I have to say praise for the instructor, who was very kind and present on the forums, and clearing any issues the students had. The course covers basic particle physics, fundamental forces, and basic cosmology a bit, so you'll get a nice overview of the discipline. However, do note that prerequisites are there for a reason, so if you have no background knowledge, especially in calculus, you can easily get lost. But there are further references for self-study, and discussion forums are very helpful. I liked the course, and the enthusiasm of the team who translated the course to English. The course was nicely structured with useful practice quizzes before weekly homework quizzes, and there was also lots of bonus material, which was great. This was the first run of the course, and it had some beginner's problems, but nevertheless I believe it has a great potential to become a top course.
Dale K Garman
Dale K Garman completed this course, spending 3 hours a week on it and found the course difficulty to be medium.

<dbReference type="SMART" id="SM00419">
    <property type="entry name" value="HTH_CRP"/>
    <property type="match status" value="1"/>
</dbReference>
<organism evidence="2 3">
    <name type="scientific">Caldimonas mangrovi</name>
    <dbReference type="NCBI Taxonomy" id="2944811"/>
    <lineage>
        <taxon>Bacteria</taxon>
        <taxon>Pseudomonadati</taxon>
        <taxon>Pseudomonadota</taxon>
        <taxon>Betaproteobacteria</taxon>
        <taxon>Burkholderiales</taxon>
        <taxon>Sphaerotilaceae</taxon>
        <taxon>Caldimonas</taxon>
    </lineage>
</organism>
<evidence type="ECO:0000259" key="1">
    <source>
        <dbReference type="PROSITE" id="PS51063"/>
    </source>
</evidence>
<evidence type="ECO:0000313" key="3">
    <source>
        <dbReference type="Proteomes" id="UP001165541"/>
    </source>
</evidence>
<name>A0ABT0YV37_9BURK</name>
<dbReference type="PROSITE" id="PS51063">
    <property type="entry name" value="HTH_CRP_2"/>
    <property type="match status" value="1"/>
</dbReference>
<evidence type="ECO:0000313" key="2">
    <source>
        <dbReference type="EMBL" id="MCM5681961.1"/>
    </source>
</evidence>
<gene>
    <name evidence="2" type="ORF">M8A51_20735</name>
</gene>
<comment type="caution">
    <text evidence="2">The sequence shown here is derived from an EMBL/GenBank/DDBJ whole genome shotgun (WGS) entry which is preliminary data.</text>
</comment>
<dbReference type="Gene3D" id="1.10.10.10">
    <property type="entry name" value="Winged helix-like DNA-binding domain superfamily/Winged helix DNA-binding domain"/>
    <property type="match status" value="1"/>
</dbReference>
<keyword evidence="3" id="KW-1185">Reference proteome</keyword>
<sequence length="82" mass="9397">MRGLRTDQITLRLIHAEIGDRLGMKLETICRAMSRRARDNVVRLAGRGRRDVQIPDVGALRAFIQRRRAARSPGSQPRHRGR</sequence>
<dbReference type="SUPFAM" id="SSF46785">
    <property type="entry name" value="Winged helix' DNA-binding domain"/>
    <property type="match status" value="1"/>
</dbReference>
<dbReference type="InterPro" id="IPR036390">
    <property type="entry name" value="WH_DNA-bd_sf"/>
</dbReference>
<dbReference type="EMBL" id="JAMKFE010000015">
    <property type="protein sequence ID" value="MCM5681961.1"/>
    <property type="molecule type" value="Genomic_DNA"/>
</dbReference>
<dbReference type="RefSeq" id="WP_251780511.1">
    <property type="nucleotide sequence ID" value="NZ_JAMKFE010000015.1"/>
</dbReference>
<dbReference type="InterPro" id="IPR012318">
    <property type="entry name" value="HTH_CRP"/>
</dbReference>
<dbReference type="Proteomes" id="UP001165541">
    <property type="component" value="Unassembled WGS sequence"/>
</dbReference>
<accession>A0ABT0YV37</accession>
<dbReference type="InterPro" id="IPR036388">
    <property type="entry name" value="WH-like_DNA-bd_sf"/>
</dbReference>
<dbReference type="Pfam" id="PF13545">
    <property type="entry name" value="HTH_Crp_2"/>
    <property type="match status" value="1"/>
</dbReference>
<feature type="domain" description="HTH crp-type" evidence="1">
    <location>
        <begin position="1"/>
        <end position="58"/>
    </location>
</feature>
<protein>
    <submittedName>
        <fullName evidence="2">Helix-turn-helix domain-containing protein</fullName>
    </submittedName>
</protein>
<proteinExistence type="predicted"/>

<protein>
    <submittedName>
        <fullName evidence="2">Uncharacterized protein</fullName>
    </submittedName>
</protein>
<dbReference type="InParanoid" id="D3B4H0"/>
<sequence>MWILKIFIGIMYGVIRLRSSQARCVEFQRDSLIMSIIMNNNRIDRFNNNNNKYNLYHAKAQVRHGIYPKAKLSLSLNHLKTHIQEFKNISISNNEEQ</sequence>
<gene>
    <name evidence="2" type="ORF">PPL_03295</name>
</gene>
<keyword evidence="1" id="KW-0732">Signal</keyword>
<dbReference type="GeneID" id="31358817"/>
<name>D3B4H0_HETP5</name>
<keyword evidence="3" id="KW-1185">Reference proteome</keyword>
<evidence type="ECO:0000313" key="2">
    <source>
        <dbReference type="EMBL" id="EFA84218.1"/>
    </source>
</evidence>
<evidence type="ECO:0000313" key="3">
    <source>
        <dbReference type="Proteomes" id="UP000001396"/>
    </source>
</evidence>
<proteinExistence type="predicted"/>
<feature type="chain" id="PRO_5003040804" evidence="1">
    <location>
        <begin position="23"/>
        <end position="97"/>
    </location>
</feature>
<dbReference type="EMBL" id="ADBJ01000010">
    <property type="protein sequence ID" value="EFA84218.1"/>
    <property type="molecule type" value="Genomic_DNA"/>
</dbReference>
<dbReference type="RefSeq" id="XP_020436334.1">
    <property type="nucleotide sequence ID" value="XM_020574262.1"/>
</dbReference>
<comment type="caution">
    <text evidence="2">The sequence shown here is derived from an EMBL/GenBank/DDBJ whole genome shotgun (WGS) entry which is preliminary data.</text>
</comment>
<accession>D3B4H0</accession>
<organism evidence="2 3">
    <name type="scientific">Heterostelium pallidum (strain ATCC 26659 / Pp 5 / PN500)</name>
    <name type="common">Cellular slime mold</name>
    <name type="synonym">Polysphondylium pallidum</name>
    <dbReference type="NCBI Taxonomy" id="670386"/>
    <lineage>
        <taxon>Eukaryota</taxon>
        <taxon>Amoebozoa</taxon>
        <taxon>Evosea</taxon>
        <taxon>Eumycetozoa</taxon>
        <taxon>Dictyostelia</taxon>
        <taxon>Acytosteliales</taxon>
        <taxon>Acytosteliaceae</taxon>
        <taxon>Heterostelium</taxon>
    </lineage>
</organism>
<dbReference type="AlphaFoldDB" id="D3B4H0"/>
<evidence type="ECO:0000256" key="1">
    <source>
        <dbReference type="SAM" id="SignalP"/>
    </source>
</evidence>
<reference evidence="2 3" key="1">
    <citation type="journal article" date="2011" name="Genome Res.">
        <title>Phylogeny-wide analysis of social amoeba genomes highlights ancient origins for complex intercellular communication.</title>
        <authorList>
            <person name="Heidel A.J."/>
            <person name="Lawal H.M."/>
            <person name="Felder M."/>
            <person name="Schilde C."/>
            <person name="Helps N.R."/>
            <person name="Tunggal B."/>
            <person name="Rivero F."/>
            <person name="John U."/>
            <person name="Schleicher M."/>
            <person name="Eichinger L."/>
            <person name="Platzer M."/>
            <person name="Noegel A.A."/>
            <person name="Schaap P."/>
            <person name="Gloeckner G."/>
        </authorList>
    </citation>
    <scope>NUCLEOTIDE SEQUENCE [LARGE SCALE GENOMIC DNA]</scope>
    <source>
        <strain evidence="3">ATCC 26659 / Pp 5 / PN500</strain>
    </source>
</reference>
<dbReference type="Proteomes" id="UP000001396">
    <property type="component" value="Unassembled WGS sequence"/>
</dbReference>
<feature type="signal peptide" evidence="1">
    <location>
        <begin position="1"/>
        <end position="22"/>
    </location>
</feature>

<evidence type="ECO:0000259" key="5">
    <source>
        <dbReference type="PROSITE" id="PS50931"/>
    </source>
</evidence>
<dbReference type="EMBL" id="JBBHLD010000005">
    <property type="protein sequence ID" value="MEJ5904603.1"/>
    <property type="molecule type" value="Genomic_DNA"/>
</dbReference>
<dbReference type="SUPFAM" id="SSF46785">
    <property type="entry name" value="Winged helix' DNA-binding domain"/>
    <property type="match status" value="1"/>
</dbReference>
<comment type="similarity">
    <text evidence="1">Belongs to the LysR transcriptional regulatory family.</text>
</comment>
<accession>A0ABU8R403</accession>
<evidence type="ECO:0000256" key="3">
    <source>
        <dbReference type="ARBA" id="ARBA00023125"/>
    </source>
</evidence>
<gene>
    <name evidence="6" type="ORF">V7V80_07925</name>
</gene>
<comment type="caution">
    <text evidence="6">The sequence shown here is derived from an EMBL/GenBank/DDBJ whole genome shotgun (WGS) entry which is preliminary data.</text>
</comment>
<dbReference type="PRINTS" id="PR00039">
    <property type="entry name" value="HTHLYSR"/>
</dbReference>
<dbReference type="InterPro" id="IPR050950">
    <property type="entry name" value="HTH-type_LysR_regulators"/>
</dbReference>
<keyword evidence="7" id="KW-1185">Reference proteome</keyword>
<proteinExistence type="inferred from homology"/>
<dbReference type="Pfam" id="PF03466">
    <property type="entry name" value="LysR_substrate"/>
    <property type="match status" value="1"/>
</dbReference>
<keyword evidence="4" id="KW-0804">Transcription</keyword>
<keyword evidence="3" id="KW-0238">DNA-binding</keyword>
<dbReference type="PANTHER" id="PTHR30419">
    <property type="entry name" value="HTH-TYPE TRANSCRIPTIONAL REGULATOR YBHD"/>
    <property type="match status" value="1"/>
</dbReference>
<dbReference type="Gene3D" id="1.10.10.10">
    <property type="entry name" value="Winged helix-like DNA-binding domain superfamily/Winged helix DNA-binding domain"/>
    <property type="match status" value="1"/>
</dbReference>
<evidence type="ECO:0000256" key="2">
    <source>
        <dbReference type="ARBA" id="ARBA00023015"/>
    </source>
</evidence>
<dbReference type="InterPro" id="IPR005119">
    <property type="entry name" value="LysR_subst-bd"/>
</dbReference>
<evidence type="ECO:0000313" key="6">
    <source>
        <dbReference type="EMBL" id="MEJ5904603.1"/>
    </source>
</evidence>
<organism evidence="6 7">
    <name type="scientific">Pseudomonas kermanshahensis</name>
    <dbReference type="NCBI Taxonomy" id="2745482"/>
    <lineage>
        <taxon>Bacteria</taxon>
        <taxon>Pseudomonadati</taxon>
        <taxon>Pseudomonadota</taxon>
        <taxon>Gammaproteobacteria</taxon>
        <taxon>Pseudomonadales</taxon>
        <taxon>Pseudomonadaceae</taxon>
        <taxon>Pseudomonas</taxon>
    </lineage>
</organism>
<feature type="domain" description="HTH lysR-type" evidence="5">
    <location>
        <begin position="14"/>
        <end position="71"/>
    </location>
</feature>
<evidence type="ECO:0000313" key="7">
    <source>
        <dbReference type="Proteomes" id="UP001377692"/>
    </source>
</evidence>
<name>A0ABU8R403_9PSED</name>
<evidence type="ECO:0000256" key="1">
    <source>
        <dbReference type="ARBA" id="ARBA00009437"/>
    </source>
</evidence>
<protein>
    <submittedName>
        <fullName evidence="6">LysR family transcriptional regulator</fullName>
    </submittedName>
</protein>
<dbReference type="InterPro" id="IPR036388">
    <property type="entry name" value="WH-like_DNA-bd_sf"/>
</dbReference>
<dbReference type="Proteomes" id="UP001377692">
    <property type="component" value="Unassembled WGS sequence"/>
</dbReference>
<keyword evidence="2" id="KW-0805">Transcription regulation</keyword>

4.0 to 4.5 stars. Well I was initially intimidated with all the equations being presented, not having any physics experience beyond 4 years of college. But hardly any of that mattered for me fortunately. I thought that they were trying to cater to...
4.0 to 4.5 stars. Well I was initially intimidated with all the equations being presented, not having any physics experience beyond 4 years of college. But hardly any of that mattered for me fortunately. I thought that they were trying to cater to as wide an audience as possible, without becoming computational. However, I got the distinct impression from the course that the standard model of particle physics had virtually all the nails hammered away into the coffin. It seemed nice to know that their understanding was so "complete". Anyway, the course was great as it touched upon most of the issues encountered over the last 40 years (weak and strong forces, Feynman diagrams, etc.), even touching upon pentaquark states. It's beyond me how 3 gluons can behave in n-squared=9 different ways. If I recall correctly, string theory was never mentioned, to some disappointment. Several practice questions, one 2-5 question quiz per week with 3 attempts/8hours allowed. The quizzes required you to have gone over much of the material to score well. Upon reattempts, a few of the questions were subtly changed and required different answers, complicating things. If you're a fan of particle physics and want to be refreshed or updated, this is a good course. The discussion forum was mentored very well by one individual with a great command of the topics, and even by one of the principals, which was refreshing. So I would definitely recommend the course.